George Frideric HANDEL (1685-1759)
Susanna HWV 66 (1749)
Emily Fons (mezzo soprano), Christopher Lowrey (countertenor), Colin Balzer (tenor), Raimund Nolte (bass-baritone), Clara Hendrick (mezzo-soprano)
Vokalakademie Berlin, NDR Chor
FestspielOrchester Göttingen/Laurence Cummings
rec. 5 May 2016, Stadthalle, Göttingen, Germany
Sung in English; the full English and German texts included
ACCENT ACC26406 [3 CDs: 184:17]
Susanna comes late in the sequence of Handel’s oratorios but in some ways the composer looks back in it to his experience of Italian opera. It largely comprises a sequence of arias (many in the repeated, da capo form of opera seria) as it relates the story from the Biblical Apocrypha of Susanna who is falsely accused of adultery and eventually vindicated through the clever judicial manoeuvrings of the young prophet Daniel. The theme of fidelity and justice dispensed to protect the virtuous is applied by analogy as a moral lesson to Israel—and by extension to the community of Christian believers—but only through a handful of choruses in this oratorio. It is the human drama among Susanna, her husband Joacim, and her scheming accusers which is the focus of the work, rather than a larger political or national dilemma drawn on a wider dramatic canvas, as with many of Handel’s other oratorios.
Listeners familiar with the usual vigour of Laurence Cummings’s performances at the London Handel Festival or the Göttingen International Handel Festival (from a live performance at which this live recording derives) may be surprised at the sombre, mournful mood which he adopts from the beginning of the overture, and maintains for considerable stretches of at least the first Act. But he sustains tension and a sense of direction with the FestspielOrchester Göttingen through such understatement, which particularly complements the Purcellian opening chorus with its descending, chromatic ground bass. The final chorus of Act One is quite a tour de force as it alternates between the moral gravitas of its opening section and the jauntier character of the section on “Yet his bolt shall quickly fly”. But here, as elsewhere, Cummings secures a lightness of touch in this performance which avoids any censure or condemnation, fastening with sympathy upon the human weaknesses and foibles at play in the drama, to the extent that the opening chorus of Act Three, pronouncing upon Susanna’s apparent guilt, could sound more threatening than it does here. But in the interest of dramatic subtlety Colin Balzer’s First Elder, for example, is no caricatured lecher in preying upon Susanna, but sings lyrically and so elicits some pity even, at least initially, for his passion that will never be requited by Susanna.
Emily Fons displays notable versatility in her characterisation of the title role, varying between a fresh-sounding innocence and youthfulness appropriate to the part, and a more commanding tone of authority elsewhere, such as in “Bending to the throne of glory”. There could, though, have been a touch more force and defiance in “If guiltless blood be your intent” as she resigns herself to the death sentence meted out upon her for her supposed indiscretion, if only for the sake of more musical contrast both with her music elsewhere and particularly with the broad dignity of that aria’s central section.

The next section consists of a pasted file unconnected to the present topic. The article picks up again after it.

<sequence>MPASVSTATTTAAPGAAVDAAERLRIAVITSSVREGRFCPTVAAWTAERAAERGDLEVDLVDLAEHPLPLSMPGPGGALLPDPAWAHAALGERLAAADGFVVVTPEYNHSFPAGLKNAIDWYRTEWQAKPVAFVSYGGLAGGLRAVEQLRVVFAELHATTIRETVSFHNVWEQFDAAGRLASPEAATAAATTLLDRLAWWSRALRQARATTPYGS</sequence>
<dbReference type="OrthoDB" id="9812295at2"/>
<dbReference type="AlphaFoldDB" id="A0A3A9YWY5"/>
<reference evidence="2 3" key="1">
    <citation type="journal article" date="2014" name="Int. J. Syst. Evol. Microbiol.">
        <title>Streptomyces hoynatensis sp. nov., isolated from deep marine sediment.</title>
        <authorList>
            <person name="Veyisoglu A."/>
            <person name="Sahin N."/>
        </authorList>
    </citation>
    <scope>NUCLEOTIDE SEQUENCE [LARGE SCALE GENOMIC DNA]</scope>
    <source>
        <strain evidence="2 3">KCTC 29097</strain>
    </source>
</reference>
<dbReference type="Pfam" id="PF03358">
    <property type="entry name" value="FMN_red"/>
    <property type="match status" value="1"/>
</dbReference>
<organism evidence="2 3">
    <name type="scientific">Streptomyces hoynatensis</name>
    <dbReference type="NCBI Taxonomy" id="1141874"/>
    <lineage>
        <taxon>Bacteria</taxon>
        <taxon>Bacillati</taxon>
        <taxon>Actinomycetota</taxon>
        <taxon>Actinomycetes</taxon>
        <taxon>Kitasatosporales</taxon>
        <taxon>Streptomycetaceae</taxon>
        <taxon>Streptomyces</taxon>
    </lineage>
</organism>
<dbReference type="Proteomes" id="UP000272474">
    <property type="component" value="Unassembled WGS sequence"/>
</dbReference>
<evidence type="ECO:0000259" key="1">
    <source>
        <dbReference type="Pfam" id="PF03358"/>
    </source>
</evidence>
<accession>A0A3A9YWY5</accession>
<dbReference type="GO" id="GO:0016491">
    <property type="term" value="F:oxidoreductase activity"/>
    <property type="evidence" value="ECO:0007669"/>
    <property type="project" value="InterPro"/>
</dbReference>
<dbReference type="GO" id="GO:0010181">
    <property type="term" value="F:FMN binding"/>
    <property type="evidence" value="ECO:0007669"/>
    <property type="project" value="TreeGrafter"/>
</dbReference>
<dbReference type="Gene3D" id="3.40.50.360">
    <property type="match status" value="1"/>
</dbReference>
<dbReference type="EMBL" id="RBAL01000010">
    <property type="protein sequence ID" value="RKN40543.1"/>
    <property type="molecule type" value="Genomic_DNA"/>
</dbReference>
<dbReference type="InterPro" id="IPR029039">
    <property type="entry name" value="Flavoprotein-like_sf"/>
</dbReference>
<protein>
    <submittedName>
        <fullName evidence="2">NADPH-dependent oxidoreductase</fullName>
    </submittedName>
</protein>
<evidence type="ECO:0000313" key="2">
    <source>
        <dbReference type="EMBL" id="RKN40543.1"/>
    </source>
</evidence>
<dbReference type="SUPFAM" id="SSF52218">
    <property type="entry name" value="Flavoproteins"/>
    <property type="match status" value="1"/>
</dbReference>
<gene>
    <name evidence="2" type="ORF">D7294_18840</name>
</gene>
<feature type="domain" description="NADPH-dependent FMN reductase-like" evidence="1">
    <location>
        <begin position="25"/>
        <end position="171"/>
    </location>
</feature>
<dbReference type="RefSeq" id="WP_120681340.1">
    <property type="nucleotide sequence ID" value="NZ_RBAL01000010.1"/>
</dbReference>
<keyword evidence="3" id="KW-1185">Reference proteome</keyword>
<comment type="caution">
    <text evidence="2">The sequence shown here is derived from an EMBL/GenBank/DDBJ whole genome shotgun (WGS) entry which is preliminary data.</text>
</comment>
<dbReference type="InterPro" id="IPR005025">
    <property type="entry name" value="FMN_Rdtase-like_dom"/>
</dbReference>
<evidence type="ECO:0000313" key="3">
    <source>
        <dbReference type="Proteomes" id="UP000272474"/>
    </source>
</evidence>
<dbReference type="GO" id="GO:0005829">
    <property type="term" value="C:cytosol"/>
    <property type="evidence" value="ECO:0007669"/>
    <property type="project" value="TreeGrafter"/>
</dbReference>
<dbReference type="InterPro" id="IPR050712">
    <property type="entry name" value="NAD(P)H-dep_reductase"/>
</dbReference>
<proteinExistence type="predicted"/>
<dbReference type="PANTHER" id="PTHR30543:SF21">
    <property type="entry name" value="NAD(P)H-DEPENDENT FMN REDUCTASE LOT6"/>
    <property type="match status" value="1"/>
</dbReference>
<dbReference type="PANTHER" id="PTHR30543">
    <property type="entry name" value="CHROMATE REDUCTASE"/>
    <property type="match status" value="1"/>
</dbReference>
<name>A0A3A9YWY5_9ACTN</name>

As Susanna’s husband, Joacim, Christopher Lowrey sings with a well-rounded tone which is also incisive, and complements Fons’s performance charmingly. Raimund Nolte takes the part both of her father, Chelsias, and the Second Elder, drawing a suitable contrast between the roles. In the former he sounds mellow and kindly, though with some stilted English vowels, like a drawl, which also affects his darker account of the Elder. When Clara Hendrick first appears as Daniel, she sounds almost mischievous, as the prophet intrudes with youthful ardour and questions the authority of the Elders, exposing their contradictory evidence which leads to Susanna’s vindication.
Despite being a rarity amongst the Handelian canon, this oratorio has done well on disc. This is the third recording it has received, all of which have something to recommend them. Peter Neumann’s 1999 interpretation with the Kölner Kammerchor and the Collegium Cartusianum (review) tends to be more musically alert and consistent than Cummings’s. On the other hand, Neumann makes a number of cuts, which will disappoint dedicated Handelians, who are the most likely to want a recording of this work in the first place. To his credit, Cummings makes no cuts at all, whereas Nicholas McGegan in his recording even omits one of the choruses (curiously, perhaps, seeing as there are comparatively few to start with). But McGegan’s is otherwise the most beautifully nuanced performance, with lightly and elegantly sprung numbers making for a more consistently satisfying musical account, alongside the greater stature of the singers used, foremost among them Lorraine Hunt Lieberson, unforgettable as Susanna. McGegan’s recording is not widely available, though there is an upload currently accessible on YouTube. Cummings’s version is still worthy as more than simply the next best choice, but on its own terms for its own idiomatic merits and as the only complete recording. Accordingly it will repay the attention of Handel fans.
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